A Bangladeshi perspective on Karachi

Published: September 15, 2012
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I reached Karachi with a heavy heart, but, boy, was I in for a surprise! PHOTO: REUTERS

I had been in Karachi for six days a couple of months ago. Looking at Pakistan from the outside, we usually perceive this country through what the media portrays it to be – a gory place full of violence.

Thus, I already had a picture in my mind about Pakistan – but the image I had and the image I discovered there, were remarkably different.

I am a 29-years-old Bangladeshi banker, working in one of the leading Pakistani banks in Dhaka, Bangladesh. When my department head told me that I would have to go to Karachi for training purposes, I was glad because it offered the benefit of foreign training.

However, at the back of my mind remained the grim picture of Pakistan that I had been accustomed to hearing about; this perplexed me and I wasn’t sure about whether I should take this opportunity or not. I was worried about taking the risk, for Karachi is a dangerous city. My family was enormously unhappy to hear about my affirmative decision and my 16-year-old niece went a step further to suggest I arrange a bullet proof jacket first, and then visit Karachi!

I reached Karachi with a heavy heart, but, boy, was I in for a surprise!

Was this the same country we commonly associate to terrorism?

The same country we blamed for the killing of Sarfaraz Shah, for Bin Laden’s notorious operation in Abbottabad; for suicide bombing attacks on innocent people; or match fixing in cricket?

Now my answer is no, absolutely not.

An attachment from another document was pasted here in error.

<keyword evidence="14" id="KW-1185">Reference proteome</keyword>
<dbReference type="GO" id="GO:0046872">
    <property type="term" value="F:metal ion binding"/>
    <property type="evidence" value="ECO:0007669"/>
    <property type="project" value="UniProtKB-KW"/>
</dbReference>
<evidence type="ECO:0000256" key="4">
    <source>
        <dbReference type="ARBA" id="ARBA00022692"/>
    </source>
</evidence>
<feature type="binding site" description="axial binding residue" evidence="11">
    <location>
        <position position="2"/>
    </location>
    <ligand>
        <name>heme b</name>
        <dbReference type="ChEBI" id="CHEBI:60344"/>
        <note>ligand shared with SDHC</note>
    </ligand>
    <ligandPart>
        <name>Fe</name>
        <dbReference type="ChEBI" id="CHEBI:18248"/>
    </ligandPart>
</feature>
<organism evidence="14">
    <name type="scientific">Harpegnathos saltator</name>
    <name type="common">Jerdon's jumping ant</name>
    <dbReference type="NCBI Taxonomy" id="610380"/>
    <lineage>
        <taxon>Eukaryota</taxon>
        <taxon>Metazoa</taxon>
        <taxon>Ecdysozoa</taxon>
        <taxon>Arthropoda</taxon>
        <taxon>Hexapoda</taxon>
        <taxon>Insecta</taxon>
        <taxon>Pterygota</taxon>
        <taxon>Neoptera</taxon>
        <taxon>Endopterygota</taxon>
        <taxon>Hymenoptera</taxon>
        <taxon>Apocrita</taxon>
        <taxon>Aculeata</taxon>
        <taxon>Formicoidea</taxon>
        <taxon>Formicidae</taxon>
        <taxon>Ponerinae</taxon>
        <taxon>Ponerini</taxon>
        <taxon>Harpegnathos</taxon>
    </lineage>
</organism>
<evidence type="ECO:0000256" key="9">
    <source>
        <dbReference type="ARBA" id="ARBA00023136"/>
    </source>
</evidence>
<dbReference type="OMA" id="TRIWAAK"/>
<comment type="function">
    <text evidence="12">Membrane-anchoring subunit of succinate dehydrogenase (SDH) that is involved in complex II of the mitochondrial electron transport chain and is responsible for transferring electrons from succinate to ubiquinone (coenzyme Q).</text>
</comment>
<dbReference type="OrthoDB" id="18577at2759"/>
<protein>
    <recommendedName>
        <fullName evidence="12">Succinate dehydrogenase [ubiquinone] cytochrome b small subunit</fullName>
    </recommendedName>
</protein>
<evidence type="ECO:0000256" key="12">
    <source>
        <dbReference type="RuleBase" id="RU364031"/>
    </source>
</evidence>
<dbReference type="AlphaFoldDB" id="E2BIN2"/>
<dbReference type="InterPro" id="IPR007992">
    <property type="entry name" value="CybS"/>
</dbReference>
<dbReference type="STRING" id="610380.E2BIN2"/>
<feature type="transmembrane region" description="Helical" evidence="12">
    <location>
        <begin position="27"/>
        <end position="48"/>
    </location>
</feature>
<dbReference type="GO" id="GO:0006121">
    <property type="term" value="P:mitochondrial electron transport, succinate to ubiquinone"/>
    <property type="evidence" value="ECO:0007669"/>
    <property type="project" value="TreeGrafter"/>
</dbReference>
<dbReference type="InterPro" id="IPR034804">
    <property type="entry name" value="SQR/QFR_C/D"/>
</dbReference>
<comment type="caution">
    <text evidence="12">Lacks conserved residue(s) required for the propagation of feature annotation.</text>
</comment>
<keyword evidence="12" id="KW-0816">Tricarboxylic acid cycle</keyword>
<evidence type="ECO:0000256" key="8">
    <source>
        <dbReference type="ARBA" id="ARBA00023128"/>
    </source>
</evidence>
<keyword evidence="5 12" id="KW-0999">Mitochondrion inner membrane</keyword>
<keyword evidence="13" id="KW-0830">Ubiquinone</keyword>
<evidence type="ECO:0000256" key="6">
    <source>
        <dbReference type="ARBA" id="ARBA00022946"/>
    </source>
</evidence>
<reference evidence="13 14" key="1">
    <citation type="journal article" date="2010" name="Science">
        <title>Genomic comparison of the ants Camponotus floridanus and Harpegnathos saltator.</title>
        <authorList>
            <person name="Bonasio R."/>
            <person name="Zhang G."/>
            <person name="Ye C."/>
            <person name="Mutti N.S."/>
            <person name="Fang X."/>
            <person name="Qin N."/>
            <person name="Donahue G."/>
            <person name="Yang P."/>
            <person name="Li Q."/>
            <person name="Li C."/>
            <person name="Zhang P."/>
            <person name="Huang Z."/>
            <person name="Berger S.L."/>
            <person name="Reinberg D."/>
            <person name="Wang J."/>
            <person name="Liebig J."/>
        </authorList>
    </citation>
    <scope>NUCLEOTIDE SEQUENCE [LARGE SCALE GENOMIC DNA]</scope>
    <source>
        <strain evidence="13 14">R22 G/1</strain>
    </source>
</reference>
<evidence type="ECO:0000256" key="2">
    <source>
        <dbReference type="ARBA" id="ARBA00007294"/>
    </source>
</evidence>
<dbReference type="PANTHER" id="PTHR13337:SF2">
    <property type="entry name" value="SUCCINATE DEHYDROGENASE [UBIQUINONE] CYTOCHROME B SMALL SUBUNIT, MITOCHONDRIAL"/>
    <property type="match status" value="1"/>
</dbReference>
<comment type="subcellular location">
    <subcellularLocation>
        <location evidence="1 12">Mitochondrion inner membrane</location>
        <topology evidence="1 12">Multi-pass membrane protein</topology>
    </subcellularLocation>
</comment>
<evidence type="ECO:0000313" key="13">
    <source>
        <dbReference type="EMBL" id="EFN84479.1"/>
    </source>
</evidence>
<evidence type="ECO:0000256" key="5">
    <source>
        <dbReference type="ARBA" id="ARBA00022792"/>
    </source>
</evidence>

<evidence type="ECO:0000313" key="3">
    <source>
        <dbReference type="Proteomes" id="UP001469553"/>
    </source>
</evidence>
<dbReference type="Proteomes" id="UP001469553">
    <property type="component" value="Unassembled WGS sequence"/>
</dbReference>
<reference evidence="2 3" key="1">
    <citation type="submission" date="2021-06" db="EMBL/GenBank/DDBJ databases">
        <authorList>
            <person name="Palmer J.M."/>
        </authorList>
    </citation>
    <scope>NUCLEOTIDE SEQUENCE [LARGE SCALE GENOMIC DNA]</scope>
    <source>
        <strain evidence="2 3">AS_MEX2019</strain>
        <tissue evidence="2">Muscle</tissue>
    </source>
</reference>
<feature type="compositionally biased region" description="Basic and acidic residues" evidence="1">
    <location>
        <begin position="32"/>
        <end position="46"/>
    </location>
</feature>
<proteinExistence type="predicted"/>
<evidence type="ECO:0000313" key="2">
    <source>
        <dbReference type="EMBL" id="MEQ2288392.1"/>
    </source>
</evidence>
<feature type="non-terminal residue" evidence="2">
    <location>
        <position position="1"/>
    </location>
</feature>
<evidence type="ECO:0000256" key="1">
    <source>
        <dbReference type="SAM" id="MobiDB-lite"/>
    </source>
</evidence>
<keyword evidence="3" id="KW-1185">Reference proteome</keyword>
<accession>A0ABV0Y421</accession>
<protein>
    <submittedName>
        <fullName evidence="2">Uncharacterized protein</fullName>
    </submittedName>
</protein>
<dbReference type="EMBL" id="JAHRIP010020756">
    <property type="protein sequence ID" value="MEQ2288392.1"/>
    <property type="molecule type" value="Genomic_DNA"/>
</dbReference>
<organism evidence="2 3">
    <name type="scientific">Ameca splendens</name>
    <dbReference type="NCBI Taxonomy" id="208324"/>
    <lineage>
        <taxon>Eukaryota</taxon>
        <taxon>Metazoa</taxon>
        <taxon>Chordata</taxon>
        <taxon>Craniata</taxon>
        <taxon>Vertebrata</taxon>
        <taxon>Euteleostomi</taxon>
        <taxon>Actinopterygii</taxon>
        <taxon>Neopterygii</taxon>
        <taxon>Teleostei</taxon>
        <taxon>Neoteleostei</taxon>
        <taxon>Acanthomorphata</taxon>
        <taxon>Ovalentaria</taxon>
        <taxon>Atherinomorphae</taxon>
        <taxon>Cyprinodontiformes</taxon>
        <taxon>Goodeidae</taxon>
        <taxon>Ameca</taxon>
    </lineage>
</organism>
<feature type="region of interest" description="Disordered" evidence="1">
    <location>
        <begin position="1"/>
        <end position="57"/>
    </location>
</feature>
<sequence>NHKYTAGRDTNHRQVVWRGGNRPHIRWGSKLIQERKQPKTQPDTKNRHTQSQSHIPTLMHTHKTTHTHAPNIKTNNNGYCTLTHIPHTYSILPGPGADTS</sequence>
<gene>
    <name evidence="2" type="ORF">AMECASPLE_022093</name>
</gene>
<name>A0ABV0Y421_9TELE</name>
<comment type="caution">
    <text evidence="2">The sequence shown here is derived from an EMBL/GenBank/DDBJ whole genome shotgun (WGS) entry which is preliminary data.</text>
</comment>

From morning to night, I do not think I can point to a particular moment I had not enjoyed in this city. I have had the opportunity to visit many cities and according to my experience, if a tourist can recognise a city for its own identity, for example culture, traditions, values, he/she starts enjoying a different perspective with the experience imbedding its own uniqueness.

In comparison to other cities, customarily and culturally, Karachi is different. It has a wealth of resources and has the advantage of being Pakistan’s economic hub. The men and women dress proudly, donning shalwar kameez and a Sindhi topis, showing off their heritage.

What struck me as truly beautiful were the fancy buses decorated with truck art. This feature in itself should be enough to attract tourists  – given that the law and order situation permits such promotion.

The variety of food here is tremendous and it definitely has to be the best food in the world; at least from this food lover’s point of view. The people of Karachi and Lahore should apply to the United Nations to nominate themselves as the “World Capital of Delicious Food”.

The night life in Pakistan also has its own distinctive allure. It’s not about bars or dancing, it’s about traditional food, late night chats and just a bunch of people enjoying each other’s company in a hospitable environment.

In 2009, I was in America as a member of a group study exchange team organised by the Rotary Foundation. The idea behind this exchange programme was for people from different countries to interact and swap stories about their culture, traditions and lifestyle in their respective countries. It is at that point that I learnt the importance of the preservation of heritage and how positive marketing values, help with endorsing a better view of a own country.

So why should Karachi not be known for its own customs and folklore? Why should it not be allowed to boast its most admirable aspects?

PHOTO: Rizwan Ali/Nadeem Khawar/AFP/REUTERS

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Khondker Emdadul Haq

Khondker Emdadul Haq

A banker at Standard Chartered Bank, working as a Relationship Manager in Employee Banking, Consumer Banking Division, Bangladesh. He also works for Independent Television as Senior News Presenter (Part time).

The views expressed by the writer and the reader comments do not necessarily reflect the views and policies of The Express Tribune.